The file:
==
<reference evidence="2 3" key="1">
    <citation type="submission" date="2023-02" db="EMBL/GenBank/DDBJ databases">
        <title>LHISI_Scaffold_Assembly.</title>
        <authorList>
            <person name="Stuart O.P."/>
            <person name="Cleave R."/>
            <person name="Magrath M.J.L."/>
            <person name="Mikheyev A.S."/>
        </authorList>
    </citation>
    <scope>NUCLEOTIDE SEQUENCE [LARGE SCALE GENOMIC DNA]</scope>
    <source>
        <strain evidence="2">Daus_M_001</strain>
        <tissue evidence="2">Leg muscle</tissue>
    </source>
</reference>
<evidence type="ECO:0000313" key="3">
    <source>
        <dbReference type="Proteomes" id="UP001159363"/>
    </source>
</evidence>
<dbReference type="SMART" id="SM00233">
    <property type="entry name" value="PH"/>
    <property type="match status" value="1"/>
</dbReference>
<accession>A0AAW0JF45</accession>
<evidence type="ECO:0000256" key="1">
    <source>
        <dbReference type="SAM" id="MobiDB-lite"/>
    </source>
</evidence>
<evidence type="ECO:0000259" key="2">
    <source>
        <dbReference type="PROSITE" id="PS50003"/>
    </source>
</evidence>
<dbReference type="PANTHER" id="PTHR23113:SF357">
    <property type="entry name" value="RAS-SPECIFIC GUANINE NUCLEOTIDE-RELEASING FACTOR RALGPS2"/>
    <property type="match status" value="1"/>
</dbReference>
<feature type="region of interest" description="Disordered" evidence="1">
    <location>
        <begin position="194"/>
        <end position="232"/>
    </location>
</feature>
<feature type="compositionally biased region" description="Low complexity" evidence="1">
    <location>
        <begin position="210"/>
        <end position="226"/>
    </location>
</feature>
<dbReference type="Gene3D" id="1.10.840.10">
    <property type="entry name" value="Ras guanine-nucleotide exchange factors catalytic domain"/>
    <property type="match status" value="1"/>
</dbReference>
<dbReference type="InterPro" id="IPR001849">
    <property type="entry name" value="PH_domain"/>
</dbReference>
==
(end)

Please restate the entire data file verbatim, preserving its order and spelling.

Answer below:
<reference evidence="2 3" key="1">
    <citation type="submission" date="2023-02" db="EMBL/GenBank/DDBJ databases">
        <title>LHISI_Scaffold_Assembly.</title>
        <authorList>
            <person name="Stuart O.P."/>
            <person name="Cleave R."/>
            <person name="Magrath M.J.L."/>
            <person name="Mikheyev A.S."/>
        </authorList>
    </citation>
    <scope>NUCLEOTIDE SEQUENCE [LARGE SCALE GENOMIC DNA]</scope>
    <source>
        <strain evidence="2">Daus_M_001</strain>
        <tissue evidence="2">Leg muscle</tissue>
    </source>
</reference>
<evidence type="ECO:0000313" key="3">
    <source>
        <dbReference type="Proteomes" id="UP001159363"/>
    </source>
</evidence>
<dbReference type="SMART" id="SM00233">
    <property type="entry name" value="PH"/>
    <property type="match status" value="1"/>
</dbReference>
<accession>A0AAW0JF45</accession>
<evidence type="ECO:0000256" key="1">
    <source>
        <dbReference type="SAM" id="MobiDB-lite"/>
    </source>
</evidence>
<evidence type="ECO:0000259" key="2">
    <source>
        <dbReference type="PROSITE" id="PS50003"/>
    </source>
</evidence>
<dbReference type="PANTHER" id="PTHR23113:SF357">
    <property type="entry name" value="RAS-SPECIFIC GUANINE NUCLEOTIDE-RELEASING FACTOR RALGPS2"/>
    <property type="match status" value="1"/>
</dbReference>
<feature type="region of interest" description="Disordered" evidence="1">
    <location>
        <begin position="194"/>
        <end position="232"/>
    </location>
</feature>
<feature type="compositionally biased region" description="Low complexity" evidence="1">
    <location>
        <begin position="210"/>
        <end position="226"/>
    </location>
</feature>
<dbReference type="Gene3D" id="1.10.840.10">
    <property type="entry name" value="Ras guanine-nucleotide exchange factors catalytic domain"/>
    <property type="match status" value="1"/>
</dbReference>
<dbReference type="InterPro" id="IPR001849">
    <property type="entry name" value="PH_domain"/>
</dbReference>